If you are underweight: If your BMI is less than 19, you may need to gain weight. If you do, use "My Healthy Eating Plan" to do so (more about this in chapter 7). And, don't forget to include physical activity. If you have recently lost 10 pounds or more without trying to lose weight, you may want to check with your health care professional.

If you are at a healthy weight: You may be at a "healthy weight," but not eating the right foods that give your body all the good nutrients you need to be healthy. For example, you may be at a healthy weight, but you may also not be eating enough fruits, vegetables, or whole grains. Being physically active is important even if you are at a healthy weight. This book is a starting point for finding your way to a Healthier You whatever your weight.

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CHRONIC DISEASE
RISK FACTORS

  • High blood pressure (hypertension)
  • High LDL ("bad") cholesterol
  • Low HDL ("good") cholesterol
  • High triglycerides
  • High blood glucose (sugar)
  • Family history of premature heart disease
  • Cigarette smoking
  • Age (male≥45 years, female≥55 years)
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If you are at an unhealthy weight (obese or overweight): You should consider losing weight if you:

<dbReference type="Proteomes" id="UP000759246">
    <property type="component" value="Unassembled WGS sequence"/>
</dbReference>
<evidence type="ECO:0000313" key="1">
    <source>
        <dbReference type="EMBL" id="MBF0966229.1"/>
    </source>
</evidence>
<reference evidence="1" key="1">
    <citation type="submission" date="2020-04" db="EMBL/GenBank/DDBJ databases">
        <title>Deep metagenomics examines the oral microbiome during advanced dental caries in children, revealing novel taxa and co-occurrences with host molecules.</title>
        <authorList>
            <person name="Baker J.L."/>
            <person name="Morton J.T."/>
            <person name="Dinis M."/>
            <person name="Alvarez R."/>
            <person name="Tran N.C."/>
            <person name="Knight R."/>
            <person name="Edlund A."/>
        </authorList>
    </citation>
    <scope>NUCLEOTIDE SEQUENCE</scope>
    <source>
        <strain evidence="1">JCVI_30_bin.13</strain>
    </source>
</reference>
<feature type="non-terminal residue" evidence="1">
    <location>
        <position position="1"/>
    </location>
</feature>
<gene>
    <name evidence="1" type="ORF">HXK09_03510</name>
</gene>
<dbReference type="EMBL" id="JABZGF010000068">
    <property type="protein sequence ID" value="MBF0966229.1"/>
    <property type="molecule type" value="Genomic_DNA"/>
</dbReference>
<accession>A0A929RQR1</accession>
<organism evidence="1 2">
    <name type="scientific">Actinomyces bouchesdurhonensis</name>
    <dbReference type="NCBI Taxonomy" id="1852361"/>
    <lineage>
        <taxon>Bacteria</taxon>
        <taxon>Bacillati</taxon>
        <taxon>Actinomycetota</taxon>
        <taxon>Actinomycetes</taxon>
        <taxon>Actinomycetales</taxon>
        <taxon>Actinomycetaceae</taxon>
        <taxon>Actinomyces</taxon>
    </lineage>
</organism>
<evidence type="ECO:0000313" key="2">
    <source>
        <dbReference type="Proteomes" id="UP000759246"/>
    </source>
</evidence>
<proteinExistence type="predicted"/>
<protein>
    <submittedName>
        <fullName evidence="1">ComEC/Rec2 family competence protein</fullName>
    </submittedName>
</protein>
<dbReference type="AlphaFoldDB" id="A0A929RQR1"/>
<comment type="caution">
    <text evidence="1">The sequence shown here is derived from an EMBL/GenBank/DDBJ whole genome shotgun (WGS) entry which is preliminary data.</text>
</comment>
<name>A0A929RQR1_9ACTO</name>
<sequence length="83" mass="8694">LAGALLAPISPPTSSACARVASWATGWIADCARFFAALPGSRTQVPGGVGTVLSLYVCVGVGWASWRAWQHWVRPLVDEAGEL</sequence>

li dash are obese (BMI is greater than or equal to 30)
li dash are overweight (BMI of 25 to 29) and have two
     or more risk factors (see box)
OR
li dash have a high waist size (discussed on the next page) and two or more risk factors.
Modest weight loss (for example, 10 pounds) may have health benefits. Just as important is the prevention of further weight gain. Eating or drinking fewer calories while increasing physical activity are the keys to controlling body weight. Aim for slow, steady weight loss by eating fewer calories while getting the nutrients you need (that is, by maintaining an adequate intake of nutrients—the components of foods that affect your health). More details on this later, after you determine how physically active you are.

If you are an athlete or muscular: The BMI chart may not be the best tool for you to determine your weight status. You may want to measure your waist size (see page 14) or to consult your health care provider to determine whether you are at a healthy weight.

Are you an apple or a pear? Extra fat in our belly area may put our health at risk, even if we are at a healthy weight. Men who have a waist size greater than 40 inches, and women who have a waist size greater than 35 inches, are at higher risk of diabetes, problems with cholesterol and triglycerides, high blood pressure, and heart disease because of excess abdominal fat. If your waist size is larger than these amounts, you should consider losing weight. Write your waist size in "My Personal Profile."